Return to Index
Phosphorus is the second most abundant mineral in the body, after calcium. About 85% of phosphorus in the body exists in bone.
Phosphorus’ functions include:
- Forming bones and teeth
- Growing, maintaining, and repairing of cells and tissues
- Synthesizing and activating proteins, such as enzymes and hormones
- Maintaining acid-base balance
- Producing, regulating, and transferring energy in the body
- Converting carbohydrates, protein, and fat into energy
- Important cell membrane component
- Important in hemoglobin’s oxygen delivery function
Recommended Dietary Allowance
|0-6 months||No RDA; Adequate Intake (AI) = 100|
|7-12 months||No RDA; AI = 275|
|19 years and older||700|
|Pregnancy and lactation, 18 years and younger||1,250|
|Pregnancy and lactation, 19 years and older||700|
Phosphorus deficiency is called hypophosphatemia. Since phosphorus is present in such a large variety of foods, dietary phosphorus deficiency is rare.
Symptoms of hypophosphatemia may include:
- Loss of appetite
- General weakness
- Muscle weakness
- Bone pain
- Increased susceptibility to infection
- Prickling, tingling, or numbness of the skin in the arm, hands, legs, or feet
- Loss of muscular coordination
Phosphorus toxicity is rare in people with normal kidney function. However, those with kidney problems may experience hyperphosphatemia, or elevated levels of phosphorus in the blood. Hyperphosphatemia can result in decreased levels of calcium in the blood and overproduction of parathyroid hormone, which can lead to bone loss.
The following table shows the upper intake levels for phosphorus. But, it's important to note that these levels are not created for people with kidney disease. If you have problems with your kidneys and are concerned about your phosphorus intake, talk to your doctor.
Tolerable Upper Intake Level (UL)
|0-12 months||This amount has not been established.|
|70 years and older||3,000|
|Pregnancy and lactation||3,500 and 4,000|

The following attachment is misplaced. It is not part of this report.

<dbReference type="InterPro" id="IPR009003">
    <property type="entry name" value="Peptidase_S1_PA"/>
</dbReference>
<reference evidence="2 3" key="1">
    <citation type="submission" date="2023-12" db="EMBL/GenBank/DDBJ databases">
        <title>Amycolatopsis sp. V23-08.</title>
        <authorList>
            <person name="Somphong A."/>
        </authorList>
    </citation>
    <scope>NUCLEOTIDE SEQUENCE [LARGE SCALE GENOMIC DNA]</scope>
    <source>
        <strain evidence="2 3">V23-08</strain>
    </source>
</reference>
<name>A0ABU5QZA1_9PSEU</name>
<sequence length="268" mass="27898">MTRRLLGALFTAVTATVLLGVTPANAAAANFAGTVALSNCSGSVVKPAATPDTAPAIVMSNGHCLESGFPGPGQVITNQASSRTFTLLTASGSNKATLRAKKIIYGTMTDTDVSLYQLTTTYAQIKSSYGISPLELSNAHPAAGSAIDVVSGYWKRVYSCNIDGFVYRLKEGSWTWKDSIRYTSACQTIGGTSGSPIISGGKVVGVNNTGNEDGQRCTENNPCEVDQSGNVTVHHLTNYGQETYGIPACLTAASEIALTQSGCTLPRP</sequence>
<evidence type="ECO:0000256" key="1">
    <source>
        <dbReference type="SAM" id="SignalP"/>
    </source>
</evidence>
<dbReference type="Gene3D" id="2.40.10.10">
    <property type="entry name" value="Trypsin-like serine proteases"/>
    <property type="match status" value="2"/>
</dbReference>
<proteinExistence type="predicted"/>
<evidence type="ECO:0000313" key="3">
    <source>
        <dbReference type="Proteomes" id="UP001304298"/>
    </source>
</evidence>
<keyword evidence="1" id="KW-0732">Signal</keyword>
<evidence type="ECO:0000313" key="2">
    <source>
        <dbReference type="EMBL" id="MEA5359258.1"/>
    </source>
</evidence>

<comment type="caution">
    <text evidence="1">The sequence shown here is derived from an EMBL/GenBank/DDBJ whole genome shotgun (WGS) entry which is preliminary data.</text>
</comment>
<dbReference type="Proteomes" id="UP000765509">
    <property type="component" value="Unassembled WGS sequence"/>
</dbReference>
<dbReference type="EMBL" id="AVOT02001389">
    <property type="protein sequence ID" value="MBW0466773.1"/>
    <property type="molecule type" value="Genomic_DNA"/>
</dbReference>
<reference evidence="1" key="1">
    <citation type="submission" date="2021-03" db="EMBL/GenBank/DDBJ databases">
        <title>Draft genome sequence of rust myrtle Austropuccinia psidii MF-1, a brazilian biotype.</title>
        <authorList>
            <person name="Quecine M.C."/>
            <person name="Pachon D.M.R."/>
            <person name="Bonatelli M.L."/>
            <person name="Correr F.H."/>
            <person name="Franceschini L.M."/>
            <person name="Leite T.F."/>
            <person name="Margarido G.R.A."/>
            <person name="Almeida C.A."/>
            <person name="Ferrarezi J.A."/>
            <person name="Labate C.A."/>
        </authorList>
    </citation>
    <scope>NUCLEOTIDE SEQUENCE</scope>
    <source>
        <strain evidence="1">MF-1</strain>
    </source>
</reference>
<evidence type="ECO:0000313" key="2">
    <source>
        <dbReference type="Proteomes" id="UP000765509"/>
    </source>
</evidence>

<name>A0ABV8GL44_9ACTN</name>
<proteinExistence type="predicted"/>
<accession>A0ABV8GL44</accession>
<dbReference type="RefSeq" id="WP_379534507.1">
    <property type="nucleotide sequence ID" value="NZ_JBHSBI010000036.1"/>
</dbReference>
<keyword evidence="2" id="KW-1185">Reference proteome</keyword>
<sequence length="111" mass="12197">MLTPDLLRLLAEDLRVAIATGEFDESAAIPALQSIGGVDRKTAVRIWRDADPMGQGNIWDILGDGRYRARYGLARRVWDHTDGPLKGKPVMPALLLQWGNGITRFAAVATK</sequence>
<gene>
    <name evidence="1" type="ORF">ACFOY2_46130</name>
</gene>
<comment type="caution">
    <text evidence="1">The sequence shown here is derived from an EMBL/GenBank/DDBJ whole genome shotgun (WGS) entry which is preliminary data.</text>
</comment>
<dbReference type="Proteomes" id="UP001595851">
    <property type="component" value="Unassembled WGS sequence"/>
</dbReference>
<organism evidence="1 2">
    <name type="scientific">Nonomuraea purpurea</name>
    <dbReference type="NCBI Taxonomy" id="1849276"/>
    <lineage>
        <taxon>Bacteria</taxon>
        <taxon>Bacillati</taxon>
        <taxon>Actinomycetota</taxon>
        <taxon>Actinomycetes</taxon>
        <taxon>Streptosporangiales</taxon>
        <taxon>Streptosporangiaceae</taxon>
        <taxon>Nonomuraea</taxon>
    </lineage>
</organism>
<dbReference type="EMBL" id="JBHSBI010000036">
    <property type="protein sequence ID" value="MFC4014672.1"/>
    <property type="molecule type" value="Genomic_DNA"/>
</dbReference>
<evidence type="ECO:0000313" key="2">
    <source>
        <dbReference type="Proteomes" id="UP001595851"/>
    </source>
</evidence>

Major Food Sources
Are you looking to add more phosphorus to your diet? Here are some good food sources:
|Skim milk||8 ounces (227 grams)||247|
|Plain, nonfat yogurt||8 ounces (227 grams)||306|
|Part-skim mozzarella cheese||1 ounce (28 grams)||131|
|Beef||3 ounces (85 grams)||179|
|Chicken||3 ounces (85 grams)||135-196|
|Turkey||3 ounces (85 grams)||217|
|Fish (halibut)||3 ounces (85 grams)||244|
|Fish (salmon)||3 ounces (85 grams)||315|
|Almonds||1 ounce (28 grams)||136|
|Peanuts||1 ounce (28 grams)||108|
|Lentils||4 ounces (113 grams)||178|
Academy of Nutrition and Dietetics
Choose My Plate—United States Department of Agriculture
Dietitians of Canada
Block GA, Port FK. Re-evaluation of risks associated with hyperphosphatemia and hyperparathyroidism in dialysis patients: Recommendations for a change in management. Am J Kidney Dis. 2000;3596:1226-1237.
Cannata-Andia JB, Rodriguez-Garcia M. Hyperphosphataemia as a cardiovascular risk factor-how to manage the problem. Nephrol Dial Transplant. 2002; 11:16-19.
Phosphorus. Oregon State University, Linus Pauling Institute website. Available at: http://lpi.oregonstate.edu/infocenter/minerals/phosphorus. Updated June 2014. Accessed March 26, 2015.
- Reviewer: Michael Woods, MD
- Review Date: 03/2015
- Update Date: 03/26/2015